In a deal announced on Thursday, the PGA Tour will stream upwards of 70 hours of competition over the rest of the season. Live sports is obviously a major focus for Twitter, as prior deals with the NFL, NBA, MLB and NHL have already proven.

The PGA Tour announced the specifics of the deal:

Twitter will begin live streaming at the CareerBuilder Challenge on January 19 and conclude at the season-ending TOUR Championship. Coverage typically will include the first 60 to 90 minutes from the early Thursday and Friday morning hours of PGA TOUR LIVE’s Over-The-Top (OTT) subscription window, on a global basis. This coverage will include pre-game analysis, interviews, range coverage, and live competition from the first two holes of each day’s PGA TOUR LIVE Marquee Groups.

The live streams will be available globally to Twitter’s logged-in and logged-out audience on Twitter and connected devices and can be found at PGATourLive.twitter.com and on @PGATOUR. The partnership also includes opportunities for advertisers, including packages with television style mid-roll spots, combined with original clips produced by the PGA TOUR, available for sponsorship and promotion on Twitter.

For Twitter, the draw is live sports. Whether that’s a viable long-term strategy for a social media company remains to be seen, but it’s clearly something they feel is going to be key for growth and sustainability. For the PGA Tour, the strategy is more transparent: get younger, fast.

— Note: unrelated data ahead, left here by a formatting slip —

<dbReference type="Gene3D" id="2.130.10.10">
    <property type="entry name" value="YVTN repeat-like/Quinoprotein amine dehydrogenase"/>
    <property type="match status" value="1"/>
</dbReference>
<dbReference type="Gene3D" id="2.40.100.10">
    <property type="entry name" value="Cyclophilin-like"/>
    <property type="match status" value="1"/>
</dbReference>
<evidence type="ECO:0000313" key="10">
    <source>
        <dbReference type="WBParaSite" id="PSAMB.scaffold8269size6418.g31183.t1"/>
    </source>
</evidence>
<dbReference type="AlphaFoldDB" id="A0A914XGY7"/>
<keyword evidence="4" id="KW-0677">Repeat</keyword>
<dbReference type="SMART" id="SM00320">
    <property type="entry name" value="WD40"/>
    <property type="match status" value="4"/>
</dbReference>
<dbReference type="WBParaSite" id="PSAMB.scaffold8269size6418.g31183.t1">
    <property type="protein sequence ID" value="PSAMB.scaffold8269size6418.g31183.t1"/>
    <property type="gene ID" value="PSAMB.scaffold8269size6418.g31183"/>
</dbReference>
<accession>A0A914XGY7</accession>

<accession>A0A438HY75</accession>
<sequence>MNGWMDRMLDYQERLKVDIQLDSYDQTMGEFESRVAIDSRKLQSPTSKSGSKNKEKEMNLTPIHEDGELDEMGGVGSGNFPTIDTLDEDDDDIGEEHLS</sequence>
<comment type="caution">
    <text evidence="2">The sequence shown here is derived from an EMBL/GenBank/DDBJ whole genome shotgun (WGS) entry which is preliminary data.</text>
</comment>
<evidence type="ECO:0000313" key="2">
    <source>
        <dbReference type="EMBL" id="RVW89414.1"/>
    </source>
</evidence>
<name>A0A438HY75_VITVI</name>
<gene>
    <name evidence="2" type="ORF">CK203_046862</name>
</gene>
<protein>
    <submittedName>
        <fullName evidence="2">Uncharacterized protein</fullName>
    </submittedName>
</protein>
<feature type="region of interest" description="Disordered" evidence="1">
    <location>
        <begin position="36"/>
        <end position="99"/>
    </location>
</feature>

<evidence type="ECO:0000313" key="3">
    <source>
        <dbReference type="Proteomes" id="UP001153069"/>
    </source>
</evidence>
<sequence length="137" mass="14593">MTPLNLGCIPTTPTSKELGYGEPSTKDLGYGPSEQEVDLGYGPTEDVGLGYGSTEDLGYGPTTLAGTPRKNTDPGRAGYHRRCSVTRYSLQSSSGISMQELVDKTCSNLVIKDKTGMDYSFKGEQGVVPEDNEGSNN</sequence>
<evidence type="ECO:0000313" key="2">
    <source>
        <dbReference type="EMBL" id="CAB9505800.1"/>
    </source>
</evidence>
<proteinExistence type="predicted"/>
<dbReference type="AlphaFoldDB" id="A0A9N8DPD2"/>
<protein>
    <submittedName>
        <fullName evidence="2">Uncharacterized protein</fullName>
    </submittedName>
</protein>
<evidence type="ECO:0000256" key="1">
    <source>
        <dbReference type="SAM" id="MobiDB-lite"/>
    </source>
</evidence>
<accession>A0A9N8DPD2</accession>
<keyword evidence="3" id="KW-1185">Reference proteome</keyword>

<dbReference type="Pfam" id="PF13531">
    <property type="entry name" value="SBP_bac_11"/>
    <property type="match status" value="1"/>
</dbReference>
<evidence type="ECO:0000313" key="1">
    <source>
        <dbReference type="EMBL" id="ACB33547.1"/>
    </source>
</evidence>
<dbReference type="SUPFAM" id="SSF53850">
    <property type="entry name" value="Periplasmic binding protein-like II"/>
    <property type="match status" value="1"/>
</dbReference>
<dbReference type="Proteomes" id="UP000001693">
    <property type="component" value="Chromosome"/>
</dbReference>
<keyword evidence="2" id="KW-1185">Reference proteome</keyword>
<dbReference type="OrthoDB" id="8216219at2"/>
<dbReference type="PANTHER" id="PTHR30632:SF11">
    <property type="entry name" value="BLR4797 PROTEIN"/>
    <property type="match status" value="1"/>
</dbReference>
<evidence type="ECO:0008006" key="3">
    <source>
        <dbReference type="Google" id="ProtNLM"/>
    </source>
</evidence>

Golf’s demographics are aging. That’s not a secret; watch any weekend round on CBS and count the ads for retirement planners, or the number of clawfoot-tub Cialis commercials. (Not an advisable drinking game.) Finding ways to get new eyes on the sport going forward is going to be crucial. The PGA Tour does have a strong digital presence, with their PGA Tour Live subscription service and supplemental Live @ coverage, not to mention ventures like Skratch TV, a social media channel aimed directly at a younger crowd.

The digital presence demonstrates the Tour is conscious of that issue, and this is certainly a solid step. Making more of the sport available for wider and more diverse audiences is a big step; normally the Thursday/Friday coverage is handled by The Golf Channel, which tends to sit at least one tier above the basic cable or satellite package. Obviously this deal is only supplemental, but it’s a good sign that the people in charge of getting people to watch golf don’t have their heads buried in the sand.

[PGA Tour]

About Jay Rigdon

Jay is a writer and editor for The Comeback, and a contributor at Awful Announcing. He is not a strong swimmer.

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